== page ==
By the time Nick Ross took the first of his 13 strides toward the high jump pit Saturday night at Roy P. Drachman Stadium, it was almost 9:30.
Except for some rhythmic hand-clapping from what remained of the Senior Night crowd, the stadium was still. Almost nobody understood the magnitude of those 13 steps.
The bar was set at 7 feet 6½ inches. No one in University of Arizona history had ever jumped that high outdoors, and especially not in Tucson. Not Olympic silver medalist Ed Caruthers. Not school record-holder James Frazier.
Ross had been in his Arizona Wildcat gear for almost six hours, arriving early for the annual Double Dual meet against ASU and NAU. At 5 o’clock, he began long jump competition, in which he would finish second, at 24-4.
At 7, Ross began the triple jump. He won it, reaching 51-1.
At 8:30, UA jumps coach Sheldon Blockburger reminded Ross one last time that he was tied for the second best outdoor jump in school history, 7-6. Wouldn’t it be nice to get the record at home, on Senior Night, with your parents in the bleachers?
“I think Nick was sick of me teasing him about being No. 2,” said Blockburger.
Ross began high jumping for Arizona in the fall of 2009. The California prep champ from Vista Murrieta High School had chosen the UA over scholarship offers from Kentucky and Louisville.
He won the 2011 and 2012 Pac-12 championship and was the conference’s male Field Athlete of the Year. He was the NCAA indoor champion in 2012. He also had four surgeries in five years, forcing him to redshirt in 2012-13.
“I’ve been everywhere from rock bottom to sky high,” he said.
Sky high? At the 2012 U.S. Olympic Trials, Ross finished third with a personal best 7-5¾. The top three Americans historically make the Olympic team.
Rock bottom: Ross was 1¼ inches from the Olympic-qualifying standard of 7-7. Only two American male high jumpers went to England.
This year, attempting to win his second NCAA indoor championship, Ross was decked by, of all things, chicken pox.
“It set us back about three weeks,” said Blockburger. “Nick never quite recovered in time.”
Realistically, Ross shouldn’t have had his best stuff at 9:30. Saturday night. Most elite high jumpers wouldn’t consider compromising their strength by spending three hours long jumping and triple jumping.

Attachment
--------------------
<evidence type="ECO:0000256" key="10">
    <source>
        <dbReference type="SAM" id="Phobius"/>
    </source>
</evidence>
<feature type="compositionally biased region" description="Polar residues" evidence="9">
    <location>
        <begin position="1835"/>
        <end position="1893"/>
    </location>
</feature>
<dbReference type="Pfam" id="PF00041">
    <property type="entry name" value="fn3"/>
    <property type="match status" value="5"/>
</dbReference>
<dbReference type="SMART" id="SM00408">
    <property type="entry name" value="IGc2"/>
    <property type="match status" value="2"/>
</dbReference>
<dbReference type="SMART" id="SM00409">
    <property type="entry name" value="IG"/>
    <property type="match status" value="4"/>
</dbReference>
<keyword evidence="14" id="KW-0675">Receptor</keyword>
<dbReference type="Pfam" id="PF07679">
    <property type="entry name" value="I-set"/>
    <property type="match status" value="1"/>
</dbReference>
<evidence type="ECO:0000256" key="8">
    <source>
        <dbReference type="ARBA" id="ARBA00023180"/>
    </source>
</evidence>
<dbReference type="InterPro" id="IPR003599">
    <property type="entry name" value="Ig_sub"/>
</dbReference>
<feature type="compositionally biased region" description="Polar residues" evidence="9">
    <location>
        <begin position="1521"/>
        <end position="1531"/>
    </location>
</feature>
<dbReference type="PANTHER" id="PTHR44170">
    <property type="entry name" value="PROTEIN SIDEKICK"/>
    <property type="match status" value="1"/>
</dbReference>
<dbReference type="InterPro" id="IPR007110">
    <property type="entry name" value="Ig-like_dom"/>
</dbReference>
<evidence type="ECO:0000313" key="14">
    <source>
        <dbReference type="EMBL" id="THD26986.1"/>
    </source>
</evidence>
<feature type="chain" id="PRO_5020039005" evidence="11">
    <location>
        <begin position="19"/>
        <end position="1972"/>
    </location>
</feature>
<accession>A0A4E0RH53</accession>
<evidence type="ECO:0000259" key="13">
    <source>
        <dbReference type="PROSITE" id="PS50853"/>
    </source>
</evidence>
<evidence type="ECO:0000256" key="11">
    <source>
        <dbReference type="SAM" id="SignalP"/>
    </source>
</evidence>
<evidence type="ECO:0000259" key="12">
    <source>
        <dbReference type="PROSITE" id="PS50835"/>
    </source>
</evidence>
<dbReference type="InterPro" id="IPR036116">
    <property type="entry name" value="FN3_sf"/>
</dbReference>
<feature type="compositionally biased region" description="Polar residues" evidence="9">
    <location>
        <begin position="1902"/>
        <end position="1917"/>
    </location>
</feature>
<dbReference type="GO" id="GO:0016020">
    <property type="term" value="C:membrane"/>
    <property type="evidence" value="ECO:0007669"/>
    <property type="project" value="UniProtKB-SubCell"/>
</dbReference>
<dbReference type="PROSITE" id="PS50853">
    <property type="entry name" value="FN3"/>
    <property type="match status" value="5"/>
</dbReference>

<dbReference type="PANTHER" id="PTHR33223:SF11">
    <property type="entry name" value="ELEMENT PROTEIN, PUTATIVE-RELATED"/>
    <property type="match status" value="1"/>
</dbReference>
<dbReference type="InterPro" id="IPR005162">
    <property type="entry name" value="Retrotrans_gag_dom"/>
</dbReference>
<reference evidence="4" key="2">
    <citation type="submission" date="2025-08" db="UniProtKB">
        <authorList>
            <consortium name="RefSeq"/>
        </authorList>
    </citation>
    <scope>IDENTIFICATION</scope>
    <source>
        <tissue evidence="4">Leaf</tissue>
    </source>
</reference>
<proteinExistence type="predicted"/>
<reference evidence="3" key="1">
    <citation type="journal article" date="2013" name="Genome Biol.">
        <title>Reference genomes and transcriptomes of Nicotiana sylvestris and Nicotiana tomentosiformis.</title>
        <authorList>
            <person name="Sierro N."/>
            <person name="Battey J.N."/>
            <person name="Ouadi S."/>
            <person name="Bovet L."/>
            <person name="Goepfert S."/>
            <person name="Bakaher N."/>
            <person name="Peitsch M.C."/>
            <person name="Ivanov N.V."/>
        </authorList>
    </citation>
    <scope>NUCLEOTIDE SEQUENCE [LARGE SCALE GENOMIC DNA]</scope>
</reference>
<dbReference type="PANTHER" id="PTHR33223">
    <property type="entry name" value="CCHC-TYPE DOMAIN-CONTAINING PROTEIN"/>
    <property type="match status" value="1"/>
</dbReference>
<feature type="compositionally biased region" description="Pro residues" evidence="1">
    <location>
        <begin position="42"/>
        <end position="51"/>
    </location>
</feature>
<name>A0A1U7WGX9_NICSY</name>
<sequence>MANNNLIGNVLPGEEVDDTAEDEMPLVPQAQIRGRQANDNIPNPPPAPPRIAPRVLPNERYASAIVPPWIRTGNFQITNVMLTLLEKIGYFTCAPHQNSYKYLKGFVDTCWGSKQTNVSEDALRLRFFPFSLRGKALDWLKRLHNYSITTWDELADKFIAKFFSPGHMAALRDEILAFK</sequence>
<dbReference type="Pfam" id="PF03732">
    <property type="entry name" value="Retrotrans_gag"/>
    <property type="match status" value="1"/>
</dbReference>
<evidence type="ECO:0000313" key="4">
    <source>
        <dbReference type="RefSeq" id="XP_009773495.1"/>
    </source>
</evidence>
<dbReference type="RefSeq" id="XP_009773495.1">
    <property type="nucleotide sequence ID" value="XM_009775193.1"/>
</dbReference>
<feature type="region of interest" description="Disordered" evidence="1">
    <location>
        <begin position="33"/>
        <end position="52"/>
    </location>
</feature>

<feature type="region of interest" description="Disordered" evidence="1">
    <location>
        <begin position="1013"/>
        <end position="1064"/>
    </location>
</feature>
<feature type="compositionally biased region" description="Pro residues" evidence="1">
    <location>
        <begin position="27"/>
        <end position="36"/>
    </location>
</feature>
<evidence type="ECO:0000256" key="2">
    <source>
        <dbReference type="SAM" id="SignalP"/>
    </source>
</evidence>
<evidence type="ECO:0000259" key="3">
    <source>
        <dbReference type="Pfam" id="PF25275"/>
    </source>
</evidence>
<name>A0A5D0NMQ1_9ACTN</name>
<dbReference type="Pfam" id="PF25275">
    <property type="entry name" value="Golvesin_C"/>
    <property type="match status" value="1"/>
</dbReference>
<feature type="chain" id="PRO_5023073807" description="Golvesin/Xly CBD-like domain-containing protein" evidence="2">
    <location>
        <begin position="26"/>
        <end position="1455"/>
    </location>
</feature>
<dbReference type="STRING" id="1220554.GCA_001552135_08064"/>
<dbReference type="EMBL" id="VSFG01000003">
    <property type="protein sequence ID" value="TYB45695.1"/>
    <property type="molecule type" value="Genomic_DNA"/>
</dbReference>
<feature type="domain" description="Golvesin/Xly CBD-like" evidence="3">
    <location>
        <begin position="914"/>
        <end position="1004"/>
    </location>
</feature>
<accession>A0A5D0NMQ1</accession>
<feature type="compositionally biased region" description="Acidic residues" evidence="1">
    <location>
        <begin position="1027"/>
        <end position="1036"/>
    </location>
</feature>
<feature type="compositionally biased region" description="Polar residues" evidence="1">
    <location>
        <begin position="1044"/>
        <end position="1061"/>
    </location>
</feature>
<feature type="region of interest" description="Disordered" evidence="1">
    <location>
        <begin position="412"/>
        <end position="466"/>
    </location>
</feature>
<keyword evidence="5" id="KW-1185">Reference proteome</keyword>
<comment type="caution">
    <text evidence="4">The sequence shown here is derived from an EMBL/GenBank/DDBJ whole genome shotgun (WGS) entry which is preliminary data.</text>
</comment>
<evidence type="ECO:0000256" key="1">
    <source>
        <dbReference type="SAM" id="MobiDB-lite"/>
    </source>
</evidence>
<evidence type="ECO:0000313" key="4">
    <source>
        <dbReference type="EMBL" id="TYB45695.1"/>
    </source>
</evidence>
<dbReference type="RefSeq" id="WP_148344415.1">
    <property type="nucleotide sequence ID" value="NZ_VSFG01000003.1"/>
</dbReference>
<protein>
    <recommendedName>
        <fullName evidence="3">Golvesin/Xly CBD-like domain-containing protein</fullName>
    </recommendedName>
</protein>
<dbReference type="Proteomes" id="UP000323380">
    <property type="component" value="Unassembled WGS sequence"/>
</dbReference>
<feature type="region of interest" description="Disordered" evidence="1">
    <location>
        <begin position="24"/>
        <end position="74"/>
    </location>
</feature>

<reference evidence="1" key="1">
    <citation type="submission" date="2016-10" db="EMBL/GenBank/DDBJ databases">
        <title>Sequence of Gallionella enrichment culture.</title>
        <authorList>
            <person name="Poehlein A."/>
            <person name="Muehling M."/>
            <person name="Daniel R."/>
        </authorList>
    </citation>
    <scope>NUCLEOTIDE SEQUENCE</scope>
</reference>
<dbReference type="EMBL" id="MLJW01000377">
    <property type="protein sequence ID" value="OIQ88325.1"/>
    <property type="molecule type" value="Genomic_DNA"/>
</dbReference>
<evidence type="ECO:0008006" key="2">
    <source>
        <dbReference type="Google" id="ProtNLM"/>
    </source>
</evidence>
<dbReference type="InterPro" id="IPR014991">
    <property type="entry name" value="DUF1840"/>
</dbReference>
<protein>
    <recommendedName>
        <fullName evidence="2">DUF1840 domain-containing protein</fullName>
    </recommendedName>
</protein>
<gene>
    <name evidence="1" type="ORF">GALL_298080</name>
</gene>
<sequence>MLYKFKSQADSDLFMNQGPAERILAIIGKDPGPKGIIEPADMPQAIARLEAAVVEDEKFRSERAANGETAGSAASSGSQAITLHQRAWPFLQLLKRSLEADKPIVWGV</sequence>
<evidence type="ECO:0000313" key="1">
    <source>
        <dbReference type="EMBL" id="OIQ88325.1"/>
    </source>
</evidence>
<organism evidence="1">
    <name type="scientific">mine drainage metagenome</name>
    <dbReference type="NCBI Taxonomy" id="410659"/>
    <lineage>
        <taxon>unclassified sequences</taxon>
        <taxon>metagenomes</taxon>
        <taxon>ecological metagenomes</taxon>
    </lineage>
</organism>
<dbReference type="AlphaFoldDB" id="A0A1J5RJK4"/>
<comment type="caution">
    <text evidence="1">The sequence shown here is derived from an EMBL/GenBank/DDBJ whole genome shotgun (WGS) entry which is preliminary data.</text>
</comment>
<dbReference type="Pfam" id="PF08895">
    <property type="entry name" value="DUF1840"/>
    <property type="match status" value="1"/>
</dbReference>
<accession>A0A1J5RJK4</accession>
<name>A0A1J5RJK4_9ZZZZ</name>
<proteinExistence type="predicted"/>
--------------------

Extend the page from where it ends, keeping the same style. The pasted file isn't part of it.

It like expecting a starting pitcher to have his best stuff in the 13th inning.
But because it was the UA-ASU meet, Ross was eager to get as many points against the Sun Devils as possible. The team would come first. His last shot at the school record, on home turf, would literally come last.
Setting an outdoor men’s record at Drachman Stadium is about the rarest thing in Arizona sports. In the 26 conventional outdoor track and field events, only one of those standing — Wardell Gilbreath’s 20.27 sprint in the 200 meters, 1976 — was set in Tucson.
All of the rest were established in such places at Norway, France, New York, England, Arkansas, even Tempe.
Frazier set the school’s outdoor high jump (7-6) record in Tucson on May 10, 1980. It held for so long that Frazier got to know Ross two years ago, when he accompanied his son, Noel Frazier, on a recruiting visit to Tucson.
How’s this for irony: Arizona didn’t get Frazier’s son (Noel is a Cal Bears high jumper) but on Saturday night, Ross finally got Frazier’s record.
He cleared the bar at 7-6½, running immediately toward his teammates and coaches, pumping his fists. It is the No. 1 jump in the United States this year and No. 5 in the world.
“Nick got the record without any rest; we lifted hard and ran hard all week,” said Blockburger. “I think when he’s properly rested, he can go 7-7 at the Pac-12 meet at Washington State next week. That’s a minimal mark. He’s definitely got a 7-8 in him. Put your money on him.”
Ross is six or seven years from his athletic peak. His immediate goal is to break the Pac-12 record (7-7¼) first established by UCLA’s Del Davis in 1982. It might take that much just to win the NCAA title this year; Ole Miss jumper Ricky Robertson has cleared 7-6, and Texas Tech’s JaCorian Duffield has gone 7-5¼.
Saturday, four hours before Ross’ record jump, UA track coach Fred Harvey stopped competition between ASU and NAU and staged a Senior Night celebration at Drachman Stadium.
Ross moved away from the long jump pit, accepted his award and went back to work.
His best was yet to come.